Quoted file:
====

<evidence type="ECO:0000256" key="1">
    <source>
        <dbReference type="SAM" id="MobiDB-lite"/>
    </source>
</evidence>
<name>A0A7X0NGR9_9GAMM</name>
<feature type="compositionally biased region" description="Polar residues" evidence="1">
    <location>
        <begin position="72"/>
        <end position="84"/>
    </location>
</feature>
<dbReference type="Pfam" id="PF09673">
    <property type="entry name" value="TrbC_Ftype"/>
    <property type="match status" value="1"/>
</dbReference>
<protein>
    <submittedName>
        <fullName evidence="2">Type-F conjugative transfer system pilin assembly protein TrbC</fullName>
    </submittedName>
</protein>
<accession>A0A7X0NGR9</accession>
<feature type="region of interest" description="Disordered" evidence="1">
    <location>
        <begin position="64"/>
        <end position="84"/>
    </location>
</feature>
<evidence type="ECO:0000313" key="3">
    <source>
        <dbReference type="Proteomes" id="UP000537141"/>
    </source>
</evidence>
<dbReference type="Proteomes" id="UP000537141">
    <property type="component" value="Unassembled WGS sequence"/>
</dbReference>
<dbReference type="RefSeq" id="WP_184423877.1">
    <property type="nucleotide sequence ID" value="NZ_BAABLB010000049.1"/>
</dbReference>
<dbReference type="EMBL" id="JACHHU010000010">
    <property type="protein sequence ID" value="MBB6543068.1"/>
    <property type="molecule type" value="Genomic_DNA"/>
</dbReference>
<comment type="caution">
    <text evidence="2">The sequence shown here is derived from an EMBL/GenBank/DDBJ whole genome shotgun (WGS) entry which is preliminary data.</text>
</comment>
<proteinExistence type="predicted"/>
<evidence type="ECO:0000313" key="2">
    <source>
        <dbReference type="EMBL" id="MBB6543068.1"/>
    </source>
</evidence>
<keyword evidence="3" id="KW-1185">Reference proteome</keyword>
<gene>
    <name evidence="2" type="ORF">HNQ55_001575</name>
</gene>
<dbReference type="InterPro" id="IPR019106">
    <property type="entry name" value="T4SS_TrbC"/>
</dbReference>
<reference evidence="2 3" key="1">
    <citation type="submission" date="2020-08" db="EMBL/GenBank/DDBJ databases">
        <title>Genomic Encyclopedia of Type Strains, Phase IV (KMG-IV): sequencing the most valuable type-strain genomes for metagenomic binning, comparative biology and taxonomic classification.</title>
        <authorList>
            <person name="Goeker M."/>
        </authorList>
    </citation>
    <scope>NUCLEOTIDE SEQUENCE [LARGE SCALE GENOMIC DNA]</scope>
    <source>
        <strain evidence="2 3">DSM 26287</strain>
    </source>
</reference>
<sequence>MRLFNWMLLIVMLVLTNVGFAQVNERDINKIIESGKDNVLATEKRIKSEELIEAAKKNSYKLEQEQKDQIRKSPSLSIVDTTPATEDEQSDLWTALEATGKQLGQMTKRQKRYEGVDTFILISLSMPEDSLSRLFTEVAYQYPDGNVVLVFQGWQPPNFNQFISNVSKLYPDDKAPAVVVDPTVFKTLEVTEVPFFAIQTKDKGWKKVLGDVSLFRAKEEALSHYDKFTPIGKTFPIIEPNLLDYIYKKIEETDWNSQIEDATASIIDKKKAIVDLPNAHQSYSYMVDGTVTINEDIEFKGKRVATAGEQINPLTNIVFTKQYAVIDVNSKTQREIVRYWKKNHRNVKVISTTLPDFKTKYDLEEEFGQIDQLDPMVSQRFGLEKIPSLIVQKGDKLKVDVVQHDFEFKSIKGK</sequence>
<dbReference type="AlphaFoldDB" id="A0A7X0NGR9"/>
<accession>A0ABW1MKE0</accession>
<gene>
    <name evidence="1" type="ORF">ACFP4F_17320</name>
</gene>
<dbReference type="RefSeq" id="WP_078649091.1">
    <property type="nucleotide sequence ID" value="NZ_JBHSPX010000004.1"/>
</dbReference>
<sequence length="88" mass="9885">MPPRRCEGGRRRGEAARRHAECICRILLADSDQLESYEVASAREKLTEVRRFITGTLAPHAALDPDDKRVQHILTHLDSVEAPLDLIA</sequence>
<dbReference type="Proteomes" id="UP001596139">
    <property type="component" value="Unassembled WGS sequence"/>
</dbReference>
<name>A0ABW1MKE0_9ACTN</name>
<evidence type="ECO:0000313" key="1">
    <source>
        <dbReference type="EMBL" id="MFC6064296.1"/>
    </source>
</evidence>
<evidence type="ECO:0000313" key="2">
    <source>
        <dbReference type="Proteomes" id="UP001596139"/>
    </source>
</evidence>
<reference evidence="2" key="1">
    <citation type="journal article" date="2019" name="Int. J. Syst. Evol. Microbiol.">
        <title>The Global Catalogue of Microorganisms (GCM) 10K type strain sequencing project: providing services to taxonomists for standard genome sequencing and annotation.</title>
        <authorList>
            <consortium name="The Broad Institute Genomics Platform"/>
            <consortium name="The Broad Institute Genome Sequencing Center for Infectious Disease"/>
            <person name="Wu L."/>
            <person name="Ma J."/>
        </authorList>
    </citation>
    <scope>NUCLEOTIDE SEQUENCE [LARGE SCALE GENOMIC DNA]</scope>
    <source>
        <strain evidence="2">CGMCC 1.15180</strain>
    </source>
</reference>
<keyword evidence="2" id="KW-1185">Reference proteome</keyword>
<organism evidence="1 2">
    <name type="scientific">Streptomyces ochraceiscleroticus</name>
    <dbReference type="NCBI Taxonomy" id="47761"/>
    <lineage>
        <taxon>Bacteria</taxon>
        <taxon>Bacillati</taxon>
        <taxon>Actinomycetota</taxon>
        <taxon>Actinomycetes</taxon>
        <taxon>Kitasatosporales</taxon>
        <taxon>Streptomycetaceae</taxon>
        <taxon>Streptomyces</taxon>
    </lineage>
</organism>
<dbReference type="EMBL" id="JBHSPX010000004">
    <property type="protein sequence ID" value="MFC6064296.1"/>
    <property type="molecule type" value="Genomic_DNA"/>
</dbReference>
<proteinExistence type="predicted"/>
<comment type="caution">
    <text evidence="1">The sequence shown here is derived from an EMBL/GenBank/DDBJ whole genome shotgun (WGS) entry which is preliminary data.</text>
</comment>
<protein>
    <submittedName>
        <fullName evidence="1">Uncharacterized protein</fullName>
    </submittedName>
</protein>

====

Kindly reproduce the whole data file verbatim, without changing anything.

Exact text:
<evidence type="ECO:0000256" key="1">
    <source>
        <dbReference type="SAM" id="MobiDB-lite"/>
    </source>
</evidence>
<name>A0A7X0NGR9_9GAMM</name>
<feature type="compositionally biased region" description="Polar residues" evidence="1">
    <location>
        <begin position="72"/>
        <end position="84"/>
    </location>
</feature>
<dbReference type="Pfam" id="PF09673">
    <property type="entry name" value="TrbC_Ftype"/>
    <property type="match status" value="1"/>
</dbReference>
<protein>
    <submittedName>
        <fullName evidence="2">Type-F conjugative transfer system pilin assembly protein TrbC</fullName>
    </submittedName>
</protein>
<accession>A0A7X0NGR9</accession>
<feature type="region of interest" description="Disordered" evidence="1">
    <location>
        <begin position="64"/>
        <end position="84"/>
    </location>
</feature>
<evidence type="ECO:0000313" key="3">
    <source>
        <dbReference type="Proteomes" id="UP000537141"/>
    </source>
</evidence>
<dbReference type="Proteomes" id="UP000537141">
    <property type="component" value="Unassembled WGS sequence"/>
</dbReference>
<dbReference type="RefSeq" id="WP_184423877.1">
    <property type="nucleotide sequence ID" value="NZ_BAABLB010000049.1"/>
</dbReference>
<dbReference type="EMBL" id="JACHHU010000010">
    <property type="protein sequence ID" value="MBB6543068.1"/>
    <property type="molecule type" value="Genomic_DNA"/>
</dbReference>
<comment type="caution">
    <text evidence="2">The sequence shown here is derived from an EMBL/GenBank/DDBJ whole genome shotgun (WGS) entry which is preliminary data.</text>
</comment>
<proteinExistence type="predicted"/>
<evidence type="ECO:0000313" key="2">
    <source>
        <dbReference type="EMBL" id="MBB6543068.1"/>
    </source>
</evidence>
<keyword evidence="3" id="KW-1185">Reference proteome</keyword>
<gene>
    <name evidence="2" type="ORF">HNQ55_001575</name>
</gene>
<dbReference type="InterPro" id="IPR019106">
    <property type="entry name" value="T4SS_TrbC"/>
</dbReference>
<reference evidence="2 3" key="1">
    <citation type="submission" date="2020-08" db="EMBL/GenBank/DDBJ databases">
        <title>Genomic Encyclopedia of Type Strains, Phase IV (KMG-IV): sequencing the most valuable type-strain genomes for metagenomic binning, comparative biology and taxonomic classification.</title>
        <authorList>
            <person name="Goeker M."/>
        </authorList>
    </citation>
    <scope>NUCLEOTIDE SEQUENCE [LARGE SCALE GENOMIC DNA]</scope>
    <source>
        <strain evidence="2 3">DSM 26287</strain>
    </source>
</reference>
<sequence>MRLFNWMLLIVMLVLTNVGFAQVNERDINKIIESGKDNVLATEKRIKSEELIEAAKKNSYKLEQEQKDQIRKSPSLSIVDTTPATEDEQSDLWTALEATGKQLGQMTKRQKRYEGVDTFILISLSMPEDSLSRLFTEVAYQYPDGNVVLVFQGWQPPNFNQFISNVSKLYPDDKAPAVVVDPTVFKTLEVTEVPFFAIQTKDKGWKKVLGDVSLFRAKEEALSHYDKFTPIGKTFPIIEPNLLDYIYKKIEETDWNSQIEDATASIIDKKKAIVDLPNAHQSYSYMVDGTVTINEDIEFKGKRVATAGEQINPLTNIVFTKQYAVIDVNSKTQREIVRYWKKNHRNVKVISTTLPDFKTKYDLEEEFGQIDQLDPMVSQRFGLEKIPSLIVQKGDKLKVDVVQHDFEFKSIKGK</sequence>
<dbReference type="AlphaFoldDB" id="A0A7X0NGR9"/>
<accession>A0ABW1MKE0</accession>
<gene>
    <name evidence="1" type="ORF">ACFP4F_17320</name>
</gene>
<dbReference type="RefSeq" id="WP_078649091.1">
    <property type="nucleotide sequence ID" value="NZ_JBHSPX010000004.1"/>
</dbReference>
<sequence length="88" mass="9885">MPPRRCEGGRRRGEAARRHAECICRILLADSDQLESYEVASAREKLTEVRRFITGTLAPHAALDPDDKRVQHILTHLDSVEAPLDLIA</sequence>
<dbReference type="Proteomes" id="UP001596139">
    <property type="component" value="Unassembled WGS sequence"/>
</dbReference>
<name>A0ABW1MKE0_9ACTN</name>
<evidence type="ECO:0000313" key="1">
    <source>
        <dbReference type="EMBL" id="MFC6064296.1"/>
    </source>
</evidence>
<evidence type="ECO:0000313" key="2">
    <source>
        <dbReference type="Proteomes" id="UP001596139"/>
    </source>
</evidence>
<reference evidence="2" key="1">
    <citation type="journal article" date="2019" name="Int. J. Syst. Evol. Microbiol.">
        <title>The Global Catalogue of Microorganisms (GCM) 10K type strain sequencing project: providing services to taxonomists for standard genome sequencing and annotation.</title>
        <authorList>
            <consortium name="The Broad Institute Genomics Platform"/>
            <consortium name="The Broad Institute Genome Sequencing Center for Infectious Disease"/>
            <person name="Wu L."/>
            <person name="Ma J."/>
        </authorList>
    </citation>
    <scope>NUCLEOTIDE SEQUENCE [LARGE SCALE GENOMIC DNA]</scope>
    <source>
        <strain evidence="2">CGMCC 1.15180</strain>
    </source>
</reference>
<keyword evidence="2" id="KW-1185">Reference proteome</keyword>
<organism evidence="1 2">
    <name type="scientific">Streptomyces ochraceiscleroticus</name>
    <dbReference type="NCBI Taxonomy" id="47761"/>
    <lineage>
        <taxon>Bacteria</taxon>
        <taxon>Bacillati</taxon>
        <taxon>Actinomycetota</taxon>
        <taxon>Actinomycetes</taxon>
        <taxon>Kitasatosporales</taxon>
        <taxon>Streptomycetaceae</taxon>
        <taxon>Streptomyces</taxon>
    </lineage>
</organism>
<dbReference type="EMBL" id="JBHSPX010000004">
    <property type="protein sequence ID" value="MFC6064296.1"/>
    <property type="molecule type" value="Genomic_DNA"/>
</dbReference>
<proteinExistence type="predicted"/>
<comment type="caution">
    <text evidence="1">The sequence shown here is derived from an EMBL/GenBank/DDBJ whole genome shotgun (WGS) entry which is preliminary data.</text>
</comment>
<protein>
    <submittedName>
        <fullName evidence="1">Uncharacterized protein</fullName>
    </submittedName>
</protein>